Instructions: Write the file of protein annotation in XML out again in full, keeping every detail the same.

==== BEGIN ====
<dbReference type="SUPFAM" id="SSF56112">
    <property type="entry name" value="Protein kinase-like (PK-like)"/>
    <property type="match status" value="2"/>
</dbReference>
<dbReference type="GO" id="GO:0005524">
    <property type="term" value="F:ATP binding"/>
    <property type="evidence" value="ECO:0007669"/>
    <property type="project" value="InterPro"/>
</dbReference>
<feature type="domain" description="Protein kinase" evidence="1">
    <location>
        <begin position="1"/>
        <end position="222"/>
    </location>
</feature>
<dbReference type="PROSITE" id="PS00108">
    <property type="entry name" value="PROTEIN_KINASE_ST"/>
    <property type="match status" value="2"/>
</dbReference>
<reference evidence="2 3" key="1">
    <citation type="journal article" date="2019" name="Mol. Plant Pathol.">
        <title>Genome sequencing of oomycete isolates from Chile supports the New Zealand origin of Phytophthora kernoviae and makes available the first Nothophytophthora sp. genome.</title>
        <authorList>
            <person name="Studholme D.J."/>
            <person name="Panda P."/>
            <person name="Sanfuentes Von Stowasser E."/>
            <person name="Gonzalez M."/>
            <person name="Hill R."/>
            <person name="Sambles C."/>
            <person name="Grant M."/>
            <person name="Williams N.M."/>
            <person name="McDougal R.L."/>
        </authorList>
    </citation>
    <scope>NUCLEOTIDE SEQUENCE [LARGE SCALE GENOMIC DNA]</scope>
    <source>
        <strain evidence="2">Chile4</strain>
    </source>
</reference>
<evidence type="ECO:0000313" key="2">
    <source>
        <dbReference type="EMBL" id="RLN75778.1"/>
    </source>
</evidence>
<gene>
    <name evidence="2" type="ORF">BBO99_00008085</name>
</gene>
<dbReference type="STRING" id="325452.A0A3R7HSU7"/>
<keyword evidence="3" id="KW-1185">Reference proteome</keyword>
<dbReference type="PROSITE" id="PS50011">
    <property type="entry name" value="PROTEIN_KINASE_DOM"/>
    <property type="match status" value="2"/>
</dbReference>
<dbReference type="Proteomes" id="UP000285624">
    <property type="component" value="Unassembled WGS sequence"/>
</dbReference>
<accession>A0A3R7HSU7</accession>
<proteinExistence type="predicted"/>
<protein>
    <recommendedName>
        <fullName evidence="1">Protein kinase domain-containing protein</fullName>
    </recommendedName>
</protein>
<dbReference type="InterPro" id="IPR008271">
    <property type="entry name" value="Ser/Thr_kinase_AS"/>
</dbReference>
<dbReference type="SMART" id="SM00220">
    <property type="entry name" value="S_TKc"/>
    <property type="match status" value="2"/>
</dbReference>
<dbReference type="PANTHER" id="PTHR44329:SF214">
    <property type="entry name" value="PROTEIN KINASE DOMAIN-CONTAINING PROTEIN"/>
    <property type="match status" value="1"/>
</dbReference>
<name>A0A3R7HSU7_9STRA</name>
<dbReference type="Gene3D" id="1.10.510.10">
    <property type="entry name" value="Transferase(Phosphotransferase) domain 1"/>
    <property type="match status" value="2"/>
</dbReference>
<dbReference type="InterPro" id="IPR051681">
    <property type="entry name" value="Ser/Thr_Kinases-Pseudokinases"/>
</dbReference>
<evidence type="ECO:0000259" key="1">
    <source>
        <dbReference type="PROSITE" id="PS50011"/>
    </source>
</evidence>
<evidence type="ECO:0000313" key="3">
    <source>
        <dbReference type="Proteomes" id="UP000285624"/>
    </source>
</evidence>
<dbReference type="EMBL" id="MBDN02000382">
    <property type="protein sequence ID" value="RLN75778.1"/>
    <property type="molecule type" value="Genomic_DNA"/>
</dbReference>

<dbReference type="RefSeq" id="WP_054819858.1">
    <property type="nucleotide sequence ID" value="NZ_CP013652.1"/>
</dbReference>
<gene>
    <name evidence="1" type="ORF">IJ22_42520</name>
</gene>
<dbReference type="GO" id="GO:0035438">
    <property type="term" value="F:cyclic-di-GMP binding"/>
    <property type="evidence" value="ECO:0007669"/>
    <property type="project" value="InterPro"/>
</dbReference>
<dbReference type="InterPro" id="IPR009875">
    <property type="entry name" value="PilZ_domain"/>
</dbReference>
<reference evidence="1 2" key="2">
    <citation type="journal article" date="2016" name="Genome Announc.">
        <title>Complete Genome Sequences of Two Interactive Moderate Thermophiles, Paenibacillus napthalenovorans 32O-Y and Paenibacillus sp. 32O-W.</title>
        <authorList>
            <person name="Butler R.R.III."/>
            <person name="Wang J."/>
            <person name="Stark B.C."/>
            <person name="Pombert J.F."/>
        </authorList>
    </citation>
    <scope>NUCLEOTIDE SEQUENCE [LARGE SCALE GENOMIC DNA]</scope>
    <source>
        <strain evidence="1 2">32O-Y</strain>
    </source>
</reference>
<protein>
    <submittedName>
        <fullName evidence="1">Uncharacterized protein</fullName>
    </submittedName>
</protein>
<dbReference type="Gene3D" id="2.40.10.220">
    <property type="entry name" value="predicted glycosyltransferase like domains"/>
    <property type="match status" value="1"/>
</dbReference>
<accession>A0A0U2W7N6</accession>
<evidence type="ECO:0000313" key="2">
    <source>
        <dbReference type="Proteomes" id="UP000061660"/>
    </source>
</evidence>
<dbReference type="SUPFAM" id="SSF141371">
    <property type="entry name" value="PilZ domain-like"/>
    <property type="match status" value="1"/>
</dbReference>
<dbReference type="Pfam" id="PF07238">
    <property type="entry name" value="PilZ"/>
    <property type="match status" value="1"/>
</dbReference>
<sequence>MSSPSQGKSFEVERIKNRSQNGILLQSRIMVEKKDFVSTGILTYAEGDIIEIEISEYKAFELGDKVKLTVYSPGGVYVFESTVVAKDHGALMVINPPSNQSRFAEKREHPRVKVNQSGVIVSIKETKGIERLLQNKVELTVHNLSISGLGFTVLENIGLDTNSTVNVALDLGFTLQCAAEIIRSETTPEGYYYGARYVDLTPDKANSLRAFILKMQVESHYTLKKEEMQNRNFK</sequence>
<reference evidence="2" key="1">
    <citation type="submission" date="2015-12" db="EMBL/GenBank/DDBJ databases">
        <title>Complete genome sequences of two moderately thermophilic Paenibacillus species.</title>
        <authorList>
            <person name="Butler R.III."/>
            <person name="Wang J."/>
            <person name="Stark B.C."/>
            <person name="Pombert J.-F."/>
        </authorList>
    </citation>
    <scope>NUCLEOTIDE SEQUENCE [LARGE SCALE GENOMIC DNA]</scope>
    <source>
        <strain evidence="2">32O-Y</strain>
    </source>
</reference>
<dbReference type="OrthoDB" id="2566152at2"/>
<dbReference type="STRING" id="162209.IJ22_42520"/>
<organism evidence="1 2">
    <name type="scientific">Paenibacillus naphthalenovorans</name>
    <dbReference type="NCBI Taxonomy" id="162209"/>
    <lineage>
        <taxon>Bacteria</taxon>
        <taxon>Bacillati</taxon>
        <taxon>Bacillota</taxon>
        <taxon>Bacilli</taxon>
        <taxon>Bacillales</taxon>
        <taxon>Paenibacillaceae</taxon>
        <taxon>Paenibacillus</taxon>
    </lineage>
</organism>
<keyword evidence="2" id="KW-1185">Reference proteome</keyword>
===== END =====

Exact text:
<dbReference type="SUPFAM" id="SSF56112">
    <property type="entry name" value="Protein kinase-like (PK-like)"/>
    <property type="match status" value="2"/>
</dbReference>
<dbReference type="GO" id="GO:0005524">
    <property type="term" value="F:ATP binding"/>
    <property type="evidence" value="ECO:0007669"/>
    <property type="project" value="InterPro"/>
</dbReference>
<feature type="domain" description="Protein kinase" evidence="1">
    <location>
        <begin position="1"/>
        <end position="222"/>
    </location>
</feature>
<dbReference type="PROSITE" id="PS00108">
    <property type="entry name" value="PROTEIN_KINASE_ST"/>
    <property type="match status" value="2"/>
</dbReference>
<reference evidence="2 3" key="1">
    <citation type="journal article" date="2019" name="Mol. Plant Pathol.">
        <title>Genome sequencing of oomycete isolates from Chile supports the New Zealand origin of Phytophthora kernoviae and makes available the first Nothophytophthora sp. genome.</title>
        <authorList>
            <person name="Studholme D.J."/>
            <person name="Panda P."/>
            <person name="Sanfuentes Von Stowasser E."/>
            <person name="Gonzalez M."/>
            <person name="Hill R."/>
            <person name="Sambles C."/>
            <person name="Grant M."/>
            <person name="Williams N.M."/>
            <person name="McDougal R.L."/>
        </authorList>
    </citation>
    <scope>NUCLEOTIDE SEQUENCE [LARGE SCALE GENOMIC DNA]</scope>
    <source>
        <strain evidence="2">Chile4</strain>
    </source>
</reference>
<evidence type="ECO:0000313" key="2">
    <source>
        <dbReference type="EMBL" id="RLN75778.1"/>
    </source>
</evidence>
<gene>
    <name evidence="2" type="ORF">BBO99_00008085</name>
</gene>
<dbReference type="STRING" id="325452.A0A3R7HSU7"/>
<keyword evidence="3" id="KW-1185">Reference proteome</keyword>
<dbReference type="PROSITE" id="PS50011">
    <property type="entry name" value="PROTEIN_KINASE_DOM"/>
    <property type="match status" value="2"/>
</dbReference>
<dbReference type="Proteomes" id="UP000285624">
    <property type="component" value="Unassembled WGS sequence"/>
</dbReference>
<accession>A0A3R7HSU7</accession>
<proteinExistence type="predicted"/>
<protein>
    <recommendedName>
        <fullName evidence="1">Protein kinase domain-containing protein</fullName>
    </recommendedName>
</protein>
<dbReference type="InterPro" id="IPR008271">
    <property type="entry name" value="Ser/Thr_kinase_AS"/>
</dbReference>
<dbReference type="SMART" id="SM00220">
    <property type="entry name" value="S_TKc"/>
    <property type="match status" value="2"/>
</dbReference>
<dbReference type="PANTHER" id="PTHR44329:SF214">
    <property type="entry name" value="PROTEIN KINASE DOMAIN-CONTAINING PROTEIN"/>
    <property type="match status" value="1"/>
</dbReference>
<name>A0A3R7HSU7_9STRA</name>
<dbReference type="Gene3D" id="1.10.510.10">
    <property type="entry name" value="Transferase(Phosphotransferase) domain 1"/>
    <property type="match status" value="2"/>
</dbReference>
<dbReference type="InterPro" id="IPR051681">
    <property type="entry name" value="Ser/Thr_Kinases-Pseudokinases"/>
</dbReference>
<evidence type="ECO:0000259" key="1">
    <source>
        <dbReference type="PROSITE" id="PS50011"/>
    </source>
</evidence>
<evidence type="ECO:0000313" key="3">
    <source>
        <dbReference type="Proteomes" id="UP000285624"/>
    </source>
</evidence>
<dbReference type="EMBL" id="MBDN02000382">
    <property type="protein sequence ID" value="RLN75778.1"/>
    <property type="molecule type" value="Genomic_DNA"/>
</dbReference>

<dbReference type="RefSeq" id="WP_054819858.1">
    <property type="nucleotide sequence ID" value="NZ_CP013652.1"/>
</dbReference>
<gene>
    <name evidence="1" type="ORF">IJ22_42520</name>
</gene>
<dbReference type="GO" id="GO:0035438">
    <property type="term" value="F:cyclic-di-GMP binding"/>
    <property type="evidence" value="ECO:0007669"/>
    <property type="project" value="InterPro"/>
</dbReference>
<dbReference type="InterPro" id="IPR009875">
    <property type="entry name" value="PilZ_domain"/>
</dbReference>
<reference evidence="1 2" key="2">
    <citation type="journal article" date="2016" name="Genome Announc.">
        <title>Complete Genome Sequences of Two Interactive Moderate Thermophiles, Paenibacillus napthalenovorans 32O-Y and Paenibacillus sp. 32O-W.</title>
        <authorList>
            <person name="Butler R.R.III."/>
            <person name="Wang J."/>
            <person name="Stark B.C."/>
            <person name="Pombert J.F."/>
        </authorList>
    </citation>
    <scope>NUCLEOTIDE SEQUENCE [LARGE SCALE GENOMIC DNA]</scope>
    <source>
        <strain evidence="1 2">32O-Y</strain>
    </source>
</reference>
<protein>
    <submittedName>
        <fullName evidence="1">Uncharacterized protein</fullName>
    </submittedName>
</protein>
<dbReference type="Gene3D" id="2.40.10.220">
    <property type="entry name" value="predicted glycosyltransferase like domains"/>
    <property type="match status" value="1"/>
</dbReference>
<accession>A0A0U2W7N6</accession>
<evidence type="ECO:0000313" key="2">
    <source>
        <dbReference type="Proteomes" id="UP000061660"/>
    </source>
</evidence>
<dbReference type="SUPFAM" id="SSF141371">
    <property type="entry name" value="PilZ domain-like"/>
    <property type="match status" value="1"/>
</dbReference>
<dbReference type="Pfam" id="PF07238">
    <property type="entry name" value="PilZ"/>
    <property type="match status" value="1"/>
</dbReference>
<sequence>MSSPSQGKSFEVERIKNRSQNGILLQSRIMVEKKDFVSTGILTYAEGDIIEIEISEYKAFELGDKVKLTVYSPGGVYVFESTVVAKDHGALMVINPPSNQSRFAEKREHPRVKVNQSGVIVSIKETKGIERLLQNKVELTVHNLSISGLGFTVLENIGLDTNSTVNVALDLGFTLQCAAEIIRSETTPEGYYYGARYVDLTPDKANSLRAFILKMQVESHYTLKKEEMQNRNFK</sequence>
<reference evidence="2" key="1">
    <citation type="submission" date="2015-12" db="EMBL/GenBank/DDBJ databases">
        <title>Complete genome sequences of two moderately thermophilic Paenibacillus species.</title>
        <authorList>
            <person name="Butler R.III."/>
            <person name="Wang J."/>
            <person name="Stark B.C."/>
            <person name="Pombert J.-F."/>
        </authorList>
    </citation>
    <scope>NUCLEOTIDE SEQUENCE [LARGE SCALE GENOMIC DNA]</scope>
    <source>
        <strain evidence="2">32O-Y</strain>
    </source>
</reference>
<dbReference type="OrthoDB" id="2566152at2"/>
<dbReference type="STRING" id="162209.IJ22_42520"/>
<organism evidence="1 2">
    <name type="scientific">Paenibacillus naphthalenovorans</name>
    <dbReference type="NCBI Taxonomy" id="162209"/>
    <lineage>
        <taxon>Bacteria</taxon>
        <taxon>Bacillati</taxon>
        <taxon>Bacillota</taxon>
        <taxon>Bacilli</taxon>
        <taxon>Bacillales</taxon>
        <taxon>Paenibacillaceae</taxon>
        <taxon>Paenibacillus</taxon>
    </lineage>
</organism>
<keyword evidence="2" id="KW-1185">Reference proteome</keyword>